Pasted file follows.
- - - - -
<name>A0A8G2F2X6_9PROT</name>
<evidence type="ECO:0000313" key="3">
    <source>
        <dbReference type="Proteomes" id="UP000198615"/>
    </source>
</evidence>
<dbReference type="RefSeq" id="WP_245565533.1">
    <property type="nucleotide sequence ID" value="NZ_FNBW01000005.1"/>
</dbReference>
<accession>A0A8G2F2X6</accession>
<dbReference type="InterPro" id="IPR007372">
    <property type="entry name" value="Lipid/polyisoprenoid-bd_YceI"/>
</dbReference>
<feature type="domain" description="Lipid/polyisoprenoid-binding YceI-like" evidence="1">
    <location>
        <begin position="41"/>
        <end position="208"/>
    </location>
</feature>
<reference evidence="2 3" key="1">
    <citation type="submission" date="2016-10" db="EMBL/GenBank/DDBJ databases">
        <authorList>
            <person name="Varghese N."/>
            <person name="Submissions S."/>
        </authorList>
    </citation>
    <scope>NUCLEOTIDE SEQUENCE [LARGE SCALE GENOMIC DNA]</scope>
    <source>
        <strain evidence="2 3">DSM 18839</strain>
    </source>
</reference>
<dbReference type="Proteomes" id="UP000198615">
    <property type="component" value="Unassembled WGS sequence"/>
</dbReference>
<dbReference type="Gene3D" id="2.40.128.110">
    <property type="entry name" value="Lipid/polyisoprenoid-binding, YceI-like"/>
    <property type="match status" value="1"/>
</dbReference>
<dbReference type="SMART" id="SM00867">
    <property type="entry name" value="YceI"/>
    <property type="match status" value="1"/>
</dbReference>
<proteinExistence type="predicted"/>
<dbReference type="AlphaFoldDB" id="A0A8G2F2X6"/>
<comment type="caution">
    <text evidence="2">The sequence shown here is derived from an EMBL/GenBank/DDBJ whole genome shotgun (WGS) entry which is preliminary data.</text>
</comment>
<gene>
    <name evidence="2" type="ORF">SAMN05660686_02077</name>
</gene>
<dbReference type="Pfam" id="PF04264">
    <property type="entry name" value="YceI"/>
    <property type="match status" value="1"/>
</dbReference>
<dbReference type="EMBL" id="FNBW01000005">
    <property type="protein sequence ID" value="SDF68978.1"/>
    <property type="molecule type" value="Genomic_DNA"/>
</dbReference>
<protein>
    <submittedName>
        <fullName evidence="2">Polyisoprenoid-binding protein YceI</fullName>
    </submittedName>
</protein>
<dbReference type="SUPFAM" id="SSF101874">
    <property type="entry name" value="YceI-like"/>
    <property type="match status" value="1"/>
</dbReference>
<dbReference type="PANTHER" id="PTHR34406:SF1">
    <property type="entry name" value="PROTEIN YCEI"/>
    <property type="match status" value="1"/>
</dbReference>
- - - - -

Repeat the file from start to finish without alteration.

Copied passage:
<name>A0A8G2F2X6_9PROT</name>
<evidence type="ECO:0000313" key="3">
    <source>
        <dbReference type="Proteomes" id="UP000198615"/>
    </source>
</evidence>
<dbReference type="RefSeq" id="WP_245565533.1">
    <property type="nucleotide sequence ID" value="NZ_FNBW01000005.1"/>
</dbReference>
<accession>A0A8G2F2X6</accession>
<dbReference type="InterPro" id="IPR007372">
    <property type="entry name" value="Lipid/polyisoprenoid-bd_YceI"/>
</dbReference>
<feature type="domain" description="Lipid/polyisoprenoid-binding YceI-like" evidence="1">
    <location>
        <begin position="41"/>
        <end position="208"/>
    </location>
</feature>
<reference evidence="2 3" key="1">
    <citation type="submission" date="2016-10" db="EMBL/GenBank/DDBJ databases">
        <authorList>
            <person name="Varghese N."/>
            <person name="Submissions S."/>
        </authorList>
    </citation>
    <scope>NUCLEOTIDE SEQUENCE [LARGE SCALE GENOMIC DNA]</scope>
    <source>
        <strain evidence="2 3">DSM 18839</strain>
    </source>
</reference>
<dbReference type="Proteomes" id="UP000198615">
    <property type="component" value="Unassembled WGS sequence"/>
</dbReference>
<dbReference type="Gene3D" id="2.40.128.110">
    <property type="entry name" value="Lipid/polyisoprenoid-binding, YceI-like"/>
    <property type="match status" value="1"/>
</dbReference>
<dbReference type="SMART" id="SM00867">
    <property type="entry name" value="YceI"/>
    <property type="match status" value="1"/>
</dbReference>
<proteinExistence type="predicted"/>
<dbReference type="AlphaFoldDB" id="A0A8G2F2X6"/>
<comment type="caution">
    <text evidence="2">The sequence shown here is derived from an EMBL/GenBank/DDBJ whole genome shotgun (WGS) entry which is preliminary data.</text>
</comment>
<gene>
    <name evidence="2" type="ORF">SAMN05660686_02077</name>
</gene>
<dbReference type="Pfam" id="PF04264">
    <property type="entry name" value="YceI"/>
    <property type="match status" value="1"/>
</dbReference>
<dbReference type="EMBL" id="FNBW01000005">
    <property type="protein sequence ID" value="SDF68978.1"/>
    <property type="molecule type" value="Genomic_DNA"/>
</dbReference>
<protein>
    <submittedName>
        <fullName evidence="2">Polyisoprenoid-binding protein YceI</fullName>
    </submittedName>
</protein>
<dbReference type="SUPFAM" id="SSF101874">
    <property type="entry name" value="YceI-like"/>
    <property type="match status" value="1"/>
</dbReference>
<dbReference type="PANTHER" id="PTHR34406:SF1">
    <property type="entry name" value="PROTEIN YCEI"/>
    <property type="match status" value="1"/>
</dbReference>